### RME, History and founding principles

This text is based on the NORMA-lecture, by Marja van den Heuvel-Panhuizen, held in Kristiansand, Norway on 5-9 June 1998

The development of what is now known as RME started almost thirty years ago. The foundations for it were laid by Freudenthal and his colleagues at the former IOWO, which is the oldest predecessor of the Freudenthal Institute. The actual impulse for the reform movement was the inception, in 1968, of the Wiskobas project, initiated by Wijdeveld and Goffree. The present form of RME is mostly determined by Freudenthal’s (1977) view about mathematics. According to him, mathematics must be connected to reality, stay close to children and be relevant to society, in order to be of human value. Instead of seeing mathematics as subject matter that has to be transmitted, Freudenthal stressed the idea of mathematics as a human activity. Education should give students the “guided” opportunity to “re-invent” mathematics by doing it. This means that in mathematics education, the focal point should not be on mathematics as a closed system but on the activity, on the process of mathematization (Freudenthal, 1968).

Later on, Treffers (1978, 1987) formulated the idea of two types of mathematization explicitly in an educational context and distinguished “horizontal” and “vertical” mathematization. In broad terms, these two types can be understood as follows.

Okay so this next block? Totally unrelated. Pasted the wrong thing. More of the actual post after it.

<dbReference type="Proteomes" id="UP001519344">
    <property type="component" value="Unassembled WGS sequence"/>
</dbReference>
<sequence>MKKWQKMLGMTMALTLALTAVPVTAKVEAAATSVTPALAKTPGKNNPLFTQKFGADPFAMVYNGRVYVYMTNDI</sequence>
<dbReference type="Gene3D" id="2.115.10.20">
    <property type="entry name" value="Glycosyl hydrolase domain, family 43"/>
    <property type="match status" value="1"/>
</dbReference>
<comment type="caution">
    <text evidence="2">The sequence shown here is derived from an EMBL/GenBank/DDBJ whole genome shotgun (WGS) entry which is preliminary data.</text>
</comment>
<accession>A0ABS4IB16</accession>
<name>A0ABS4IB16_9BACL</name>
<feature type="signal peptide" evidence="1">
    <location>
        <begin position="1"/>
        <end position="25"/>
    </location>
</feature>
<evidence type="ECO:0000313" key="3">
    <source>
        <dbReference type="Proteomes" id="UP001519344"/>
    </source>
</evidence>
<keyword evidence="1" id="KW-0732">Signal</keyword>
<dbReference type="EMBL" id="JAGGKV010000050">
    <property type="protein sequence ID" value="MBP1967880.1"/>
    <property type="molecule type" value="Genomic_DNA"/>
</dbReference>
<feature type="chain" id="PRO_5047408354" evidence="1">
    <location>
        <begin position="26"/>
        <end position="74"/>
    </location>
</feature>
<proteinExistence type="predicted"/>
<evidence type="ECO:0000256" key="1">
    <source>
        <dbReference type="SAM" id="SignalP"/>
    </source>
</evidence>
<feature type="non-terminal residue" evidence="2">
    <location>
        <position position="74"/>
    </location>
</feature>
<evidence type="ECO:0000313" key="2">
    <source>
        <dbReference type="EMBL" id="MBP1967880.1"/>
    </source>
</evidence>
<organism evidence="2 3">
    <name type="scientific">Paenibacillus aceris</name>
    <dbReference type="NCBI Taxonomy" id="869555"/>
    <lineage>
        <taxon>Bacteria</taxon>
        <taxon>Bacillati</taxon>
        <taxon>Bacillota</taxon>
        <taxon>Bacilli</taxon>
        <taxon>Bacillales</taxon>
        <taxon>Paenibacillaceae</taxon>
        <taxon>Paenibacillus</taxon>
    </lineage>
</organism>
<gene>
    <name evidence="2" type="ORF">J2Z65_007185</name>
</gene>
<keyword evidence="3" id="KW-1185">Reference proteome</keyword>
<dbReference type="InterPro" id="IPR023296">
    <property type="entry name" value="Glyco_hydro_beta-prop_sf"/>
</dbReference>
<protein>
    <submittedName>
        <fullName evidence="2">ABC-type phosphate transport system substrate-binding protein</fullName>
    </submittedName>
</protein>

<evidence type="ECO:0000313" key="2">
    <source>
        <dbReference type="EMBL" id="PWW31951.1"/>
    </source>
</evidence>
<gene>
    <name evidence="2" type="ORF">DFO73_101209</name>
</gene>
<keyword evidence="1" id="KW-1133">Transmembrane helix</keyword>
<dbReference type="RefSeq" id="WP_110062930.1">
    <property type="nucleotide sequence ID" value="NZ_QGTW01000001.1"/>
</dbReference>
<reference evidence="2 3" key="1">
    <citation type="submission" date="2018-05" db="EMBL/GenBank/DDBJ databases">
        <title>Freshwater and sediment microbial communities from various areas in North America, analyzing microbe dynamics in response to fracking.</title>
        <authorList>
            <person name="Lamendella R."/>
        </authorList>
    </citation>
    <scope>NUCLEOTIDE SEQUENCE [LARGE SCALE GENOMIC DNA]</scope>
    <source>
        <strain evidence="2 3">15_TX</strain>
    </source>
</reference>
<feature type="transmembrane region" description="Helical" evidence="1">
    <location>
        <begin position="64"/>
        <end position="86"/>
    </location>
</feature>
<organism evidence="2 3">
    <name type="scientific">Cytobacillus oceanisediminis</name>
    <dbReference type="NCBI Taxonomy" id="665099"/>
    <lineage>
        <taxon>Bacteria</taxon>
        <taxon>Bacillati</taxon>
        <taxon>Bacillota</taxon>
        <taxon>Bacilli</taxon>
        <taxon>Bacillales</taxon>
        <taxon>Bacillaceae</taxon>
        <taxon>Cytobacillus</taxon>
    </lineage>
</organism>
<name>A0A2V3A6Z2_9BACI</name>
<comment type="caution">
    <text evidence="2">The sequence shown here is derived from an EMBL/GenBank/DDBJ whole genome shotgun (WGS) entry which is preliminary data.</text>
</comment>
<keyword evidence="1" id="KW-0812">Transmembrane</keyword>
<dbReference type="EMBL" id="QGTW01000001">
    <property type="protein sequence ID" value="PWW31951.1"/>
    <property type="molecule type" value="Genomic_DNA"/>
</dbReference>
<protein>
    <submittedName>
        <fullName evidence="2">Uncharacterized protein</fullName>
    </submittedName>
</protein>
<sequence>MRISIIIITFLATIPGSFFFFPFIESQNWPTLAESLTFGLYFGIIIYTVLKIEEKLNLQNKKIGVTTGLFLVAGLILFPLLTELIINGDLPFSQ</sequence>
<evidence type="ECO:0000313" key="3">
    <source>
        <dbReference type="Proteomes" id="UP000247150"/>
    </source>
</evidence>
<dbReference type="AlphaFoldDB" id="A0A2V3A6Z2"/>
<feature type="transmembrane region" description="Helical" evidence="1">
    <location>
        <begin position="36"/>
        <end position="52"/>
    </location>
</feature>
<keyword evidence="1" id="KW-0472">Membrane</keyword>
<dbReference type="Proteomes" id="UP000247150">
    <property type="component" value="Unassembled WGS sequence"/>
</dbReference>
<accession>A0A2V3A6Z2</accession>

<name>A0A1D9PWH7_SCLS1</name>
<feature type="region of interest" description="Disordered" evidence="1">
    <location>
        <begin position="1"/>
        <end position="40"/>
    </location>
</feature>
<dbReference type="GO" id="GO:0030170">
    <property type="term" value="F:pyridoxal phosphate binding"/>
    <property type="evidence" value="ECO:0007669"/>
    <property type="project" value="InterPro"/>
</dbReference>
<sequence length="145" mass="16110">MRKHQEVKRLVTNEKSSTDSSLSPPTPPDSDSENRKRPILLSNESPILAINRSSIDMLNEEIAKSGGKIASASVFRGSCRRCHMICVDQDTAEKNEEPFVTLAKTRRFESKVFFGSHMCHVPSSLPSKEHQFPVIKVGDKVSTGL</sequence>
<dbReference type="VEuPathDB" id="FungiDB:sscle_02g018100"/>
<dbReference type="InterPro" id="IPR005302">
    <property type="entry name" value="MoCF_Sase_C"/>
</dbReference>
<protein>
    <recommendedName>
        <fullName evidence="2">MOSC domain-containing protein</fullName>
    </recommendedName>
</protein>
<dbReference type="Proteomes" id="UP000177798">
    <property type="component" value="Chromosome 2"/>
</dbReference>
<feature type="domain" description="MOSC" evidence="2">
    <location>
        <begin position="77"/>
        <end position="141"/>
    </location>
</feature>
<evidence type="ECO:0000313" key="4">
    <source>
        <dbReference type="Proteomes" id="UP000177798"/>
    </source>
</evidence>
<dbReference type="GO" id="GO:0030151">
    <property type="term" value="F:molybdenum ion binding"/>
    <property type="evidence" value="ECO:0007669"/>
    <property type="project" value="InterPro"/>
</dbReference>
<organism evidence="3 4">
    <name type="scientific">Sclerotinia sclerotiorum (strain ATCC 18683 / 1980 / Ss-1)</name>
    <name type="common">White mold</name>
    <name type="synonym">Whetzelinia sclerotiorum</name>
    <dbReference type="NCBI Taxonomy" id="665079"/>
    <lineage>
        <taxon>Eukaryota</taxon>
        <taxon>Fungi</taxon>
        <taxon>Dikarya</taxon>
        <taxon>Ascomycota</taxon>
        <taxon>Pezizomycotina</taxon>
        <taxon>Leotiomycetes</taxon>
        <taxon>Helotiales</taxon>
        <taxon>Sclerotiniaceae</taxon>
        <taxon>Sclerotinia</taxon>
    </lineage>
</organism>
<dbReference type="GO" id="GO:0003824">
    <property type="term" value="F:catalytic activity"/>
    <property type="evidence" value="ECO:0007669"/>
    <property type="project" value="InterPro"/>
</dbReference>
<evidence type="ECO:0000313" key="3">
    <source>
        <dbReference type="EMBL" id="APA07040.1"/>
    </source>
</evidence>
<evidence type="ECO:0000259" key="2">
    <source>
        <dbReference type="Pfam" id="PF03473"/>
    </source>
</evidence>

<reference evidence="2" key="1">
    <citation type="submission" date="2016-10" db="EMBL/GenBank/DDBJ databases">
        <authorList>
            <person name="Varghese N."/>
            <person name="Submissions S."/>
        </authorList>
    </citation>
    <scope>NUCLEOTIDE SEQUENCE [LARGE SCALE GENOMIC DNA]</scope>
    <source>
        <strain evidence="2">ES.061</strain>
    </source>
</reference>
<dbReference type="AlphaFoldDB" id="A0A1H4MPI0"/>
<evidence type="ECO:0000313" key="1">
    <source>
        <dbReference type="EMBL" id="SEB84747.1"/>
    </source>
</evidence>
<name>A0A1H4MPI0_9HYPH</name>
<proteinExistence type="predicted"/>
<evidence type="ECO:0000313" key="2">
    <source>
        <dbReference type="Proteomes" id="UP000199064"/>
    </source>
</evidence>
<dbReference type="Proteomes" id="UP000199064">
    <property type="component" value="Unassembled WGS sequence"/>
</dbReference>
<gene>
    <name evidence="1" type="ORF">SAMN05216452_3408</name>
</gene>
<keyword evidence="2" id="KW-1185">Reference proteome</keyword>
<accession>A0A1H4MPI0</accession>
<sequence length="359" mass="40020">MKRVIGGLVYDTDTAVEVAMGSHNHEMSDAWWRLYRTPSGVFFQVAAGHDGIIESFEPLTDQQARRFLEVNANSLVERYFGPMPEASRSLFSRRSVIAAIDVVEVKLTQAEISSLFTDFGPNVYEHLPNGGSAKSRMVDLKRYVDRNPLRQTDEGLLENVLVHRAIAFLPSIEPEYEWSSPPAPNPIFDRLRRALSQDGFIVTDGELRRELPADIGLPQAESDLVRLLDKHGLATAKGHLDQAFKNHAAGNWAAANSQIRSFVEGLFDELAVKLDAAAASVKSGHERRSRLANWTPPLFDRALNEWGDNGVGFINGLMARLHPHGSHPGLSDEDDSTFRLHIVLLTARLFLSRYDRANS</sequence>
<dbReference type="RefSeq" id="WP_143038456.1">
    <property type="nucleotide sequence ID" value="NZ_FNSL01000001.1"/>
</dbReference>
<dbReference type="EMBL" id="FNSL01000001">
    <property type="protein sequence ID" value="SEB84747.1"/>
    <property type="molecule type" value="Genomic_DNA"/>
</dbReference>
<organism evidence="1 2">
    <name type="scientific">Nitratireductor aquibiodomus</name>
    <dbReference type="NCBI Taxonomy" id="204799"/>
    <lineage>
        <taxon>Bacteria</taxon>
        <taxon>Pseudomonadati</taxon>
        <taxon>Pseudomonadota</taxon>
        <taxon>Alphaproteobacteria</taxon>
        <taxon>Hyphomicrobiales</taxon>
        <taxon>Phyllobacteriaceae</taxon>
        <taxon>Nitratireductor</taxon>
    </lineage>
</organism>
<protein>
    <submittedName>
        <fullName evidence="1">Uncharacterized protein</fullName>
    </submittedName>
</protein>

In horizontal mathematization, the students come up with mathematical tools which can help to organize and solve a problem located in a real-life situation.

Vertical mathematization is the process of reorganization within the mathematical system itself, like, for instance, finding shortcuts and discovering connections between concepts and strategies and then applying these discoveries.

In short, one could say — quoting Freudenthal (1991) — “horizontal mathematization involves going from the world of life into the world of symbols, while vertical mathematization means moving within the world of symbols.” Although this distinction seems to be free from ambiguity, it does not mean, as Freudenthal said, that the difference between these two worlds is clear cut. Freudenthal also stressed that these two forms of mathematization are of equal value. Furthermore one must keep in mind that mathematization can occur on different levels of understanding.

### Misunderstanding of “realistic”

Despite of this overt statement about horizontal and vertical mathematization, RME became known as “real-world mathematics education.” This was especially the case outside The Netherlands, but the same interpretation can also be found in our own country. It must be admitted, the name “Realistic Mathematics Education” is somewhat confusing in this respect. The reason, however, why the Dutch reform of mathematics education was called “realistic” is not just the connection with the real-world, but is related to the emphasis that RME puts on offering the students problem situations which they can imagine. The Dutch translation of the verb “to imagine” is “zich REALISEren.” It is this emphasis on making something real in your mind, that gave RME its name. For the problems to be presented to the students this means that the context can be a real-world context but this is not always necessary. The fantasy world of fairy tales and even the formal world of mathematics can be very suitable contexts for a problem, as long as they are real in the student’s mind.